Searching for Sunday: Loving, Leaving, and Finding the Church
by Rachel Held Evans
Pub Date: April 14, 2015
I love reading about people’s faith journeys. If they return to faith, if they turn away from faith, if they have answers by the end or more questions, if they’re of my faith or not. I love reading them. Expect to find more of them featured on this blog in future. What I appreciate about them is identifying with the author’s struggles, coming to terms with my own doubts and questions, and being able to better frame my own beliefs from wrestling with theirs.
I discovered Rachel Held Evans three years ago when her previous book, A Year of Biblical Womanhood, came out. I devoured that book, and it was like a big light bulb appeared over my head when I read it. (I will definitely review this one in future.) She’s a Millennial Christian, a smart woman raised in an academic, theological home, who opens herself up to plenty of discussions about faith. So I was very excited to learn through her blog that she was working on a new book, and eagerly anticipated its arrival. I read two chapters, and then I had to put it down for a bit. I guess I needed to be in the right frame of mind to really get into it, and the past couple of weeks it’s been part of my Sunday reading. For me, I couldn’t read it in one sitting – I needed time for it to digest.
Evans details her struggles with the evangelical faith she was raised with. For many readers, this may be very familiar territory, and for others this may be more eye-opening. As a person of LDS background approaching this title, there are a number of doctrinal differences, but I still noticed quite a bit of overlap with some of the cultural practices. Some of these episodes I recall reading on her blog, or in her past books. Here she organizes her book, and her faith journey, following the seven sacraments as used in some Christian traditions of baptism, confession, holy orders, communion, confirmation, anointing of the sick, and marriage. For someone heartily raised LDS (I tend to say “both sides go back to Nauvoo”), this seems familiar and yet unfamiliar. But overall there’s a sense of familiar with her stories of culture, her questions of doctrine and practice, and in the people she meets along the way.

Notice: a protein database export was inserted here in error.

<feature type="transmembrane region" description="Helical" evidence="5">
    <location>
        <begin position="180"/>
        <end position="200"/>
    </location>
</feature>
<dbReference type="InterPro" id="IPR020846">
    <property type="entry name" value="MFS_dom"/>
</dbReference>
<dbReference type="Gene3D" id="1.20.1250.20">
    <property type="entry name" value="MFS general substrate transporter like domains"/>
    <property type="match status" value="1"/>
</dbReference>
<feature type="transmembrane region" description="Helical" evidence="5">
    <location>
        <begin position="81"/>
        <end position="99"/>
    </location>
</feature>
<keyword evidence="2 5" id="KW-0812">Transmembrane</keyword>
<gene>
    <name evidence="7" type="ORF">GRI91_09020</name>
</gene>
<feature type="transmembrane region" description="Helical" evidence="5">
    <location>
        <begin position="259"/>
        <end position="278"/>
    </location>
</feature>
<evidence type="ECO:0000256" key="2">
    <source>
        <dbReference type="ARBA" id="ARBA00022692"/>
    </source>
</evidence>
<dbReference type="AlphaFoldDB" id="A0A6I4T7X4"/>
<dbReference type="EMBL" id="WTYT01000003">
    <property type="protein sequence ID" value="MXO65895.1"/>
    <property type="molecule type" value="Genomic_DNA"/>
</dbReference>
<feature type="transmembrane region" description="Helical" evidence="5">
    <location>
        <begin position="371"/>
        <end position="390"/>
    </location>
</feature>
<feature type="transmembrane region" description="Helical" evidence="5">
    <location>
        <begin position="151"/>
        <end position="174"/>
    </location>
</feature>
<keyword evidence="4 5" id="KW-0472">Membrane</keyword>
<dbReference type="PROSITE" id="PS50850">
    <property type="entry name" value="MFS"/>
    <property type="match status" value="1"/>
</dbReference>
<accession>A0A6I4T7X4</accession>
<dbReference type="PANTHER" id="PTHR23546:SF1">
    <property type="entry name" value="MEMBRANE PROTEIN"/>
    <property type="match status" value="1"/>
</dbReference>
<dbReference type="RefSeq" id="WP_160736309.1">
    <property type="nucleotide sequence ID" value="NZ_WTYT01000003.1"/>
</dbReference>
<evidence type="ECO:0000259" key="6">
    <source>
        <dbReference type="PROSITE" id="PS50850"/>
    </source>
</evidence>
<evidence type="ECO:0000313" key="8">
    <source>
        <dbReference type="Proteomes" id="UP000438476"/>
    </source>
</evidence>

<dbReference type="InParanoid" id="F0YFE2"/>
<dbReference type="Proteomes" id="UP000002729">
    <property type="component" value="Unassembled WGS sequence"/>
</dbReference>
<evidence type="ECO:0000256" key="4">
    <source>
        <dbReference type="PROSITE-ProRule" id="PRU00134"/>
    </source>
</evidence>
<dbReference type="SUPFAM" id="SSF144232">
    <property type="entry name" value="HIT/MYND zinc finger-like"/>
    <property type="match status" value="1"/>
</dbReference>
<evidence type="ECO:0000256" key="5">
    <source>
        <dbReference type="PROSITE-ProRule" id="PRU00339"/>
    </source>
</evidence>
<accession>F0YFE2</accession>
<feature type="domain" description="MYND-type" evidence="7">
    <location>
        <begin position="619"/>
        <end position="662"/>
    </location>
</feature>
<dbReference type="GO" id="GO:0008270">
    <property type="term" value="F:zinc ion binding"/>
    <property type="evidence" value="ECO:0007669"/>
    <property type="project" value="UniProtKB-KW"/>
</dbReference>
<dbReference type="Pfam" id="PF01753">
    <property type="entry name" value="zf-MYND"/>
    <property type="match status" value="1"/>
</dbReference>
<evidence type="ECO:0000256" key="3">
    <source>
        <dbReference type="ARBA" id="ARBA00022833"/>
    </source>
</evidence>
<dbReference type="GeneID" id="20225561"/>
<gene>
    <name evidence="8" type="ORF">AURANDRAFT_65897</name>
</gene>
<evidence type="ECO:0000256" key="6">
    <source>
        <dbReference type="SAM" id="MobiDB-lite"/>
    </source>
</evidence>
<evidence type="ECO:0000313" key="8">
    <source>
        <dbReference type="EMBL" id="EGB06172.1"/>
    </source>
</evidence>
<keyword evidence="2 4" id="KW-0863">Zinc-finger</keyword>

…we long for our churches to be safe places to doubt, to ask questions, and to tell the truth, even when it’s uncomfortable. […] We want to bring our whole selves through the church doors, without leaving our heart and minds behind, without wearing a mask.
To be quite honest, I kept thinking of President Uchtdorf talks through reading a lot of this book, particularly a CES Devotional entitled “What Is Truth?,” and “The Gift of Grace” from our last General Conference. No doubt other talks and stories will come to your mind, but these are what kept returning to my mind as I read.
One of the big takeaways for me was how we, collectively as Christians, need to be more aware of how we tote the name “Christians.” Evans observes some very un-Christlike behavior in some, and exceptionally Christlike behavior in others, and what would you want to be remembered in someone’s memoir for? I recall a former roommate of mine saying when she first converted she attended some Sunday blocks where there was no mention of Christ. None. The speakers and teachers certainly touched on gospel topics, but Jesus was not among them. And she’s made it a point ever since to always bring up Christ in whatever talk or lesson she gives, and I think that’s a great rule of thumb. This was a thought that came to me a few times while reading. How am I bringing Christ into the conversation?
This is definitely a book to read with a pencil handy to mark passages. I found many that I found inspiring, “Faith is about feeding as well as being fed” and “I can’t be a Christian on my own. Like it or not, following Jesus is a group activity” being some of them. This is a book to engage with – to not only hopefully gain some spiritual solace and confirmation of struggles, but also to take this person’s definitions of Christianity and see how it holds up to ours. That’s what I like about books from those of another faith – gaining on new perspective on my own.
This book is a nice, lighter addition to your gospel studies, if to just give you another point of view. Checkout Rachel Held Evan’s blog or Twitter for plenty more food for thought. And though I did not read along with the study guide, Evans provides one on her blog that may make the reading more fulfilling.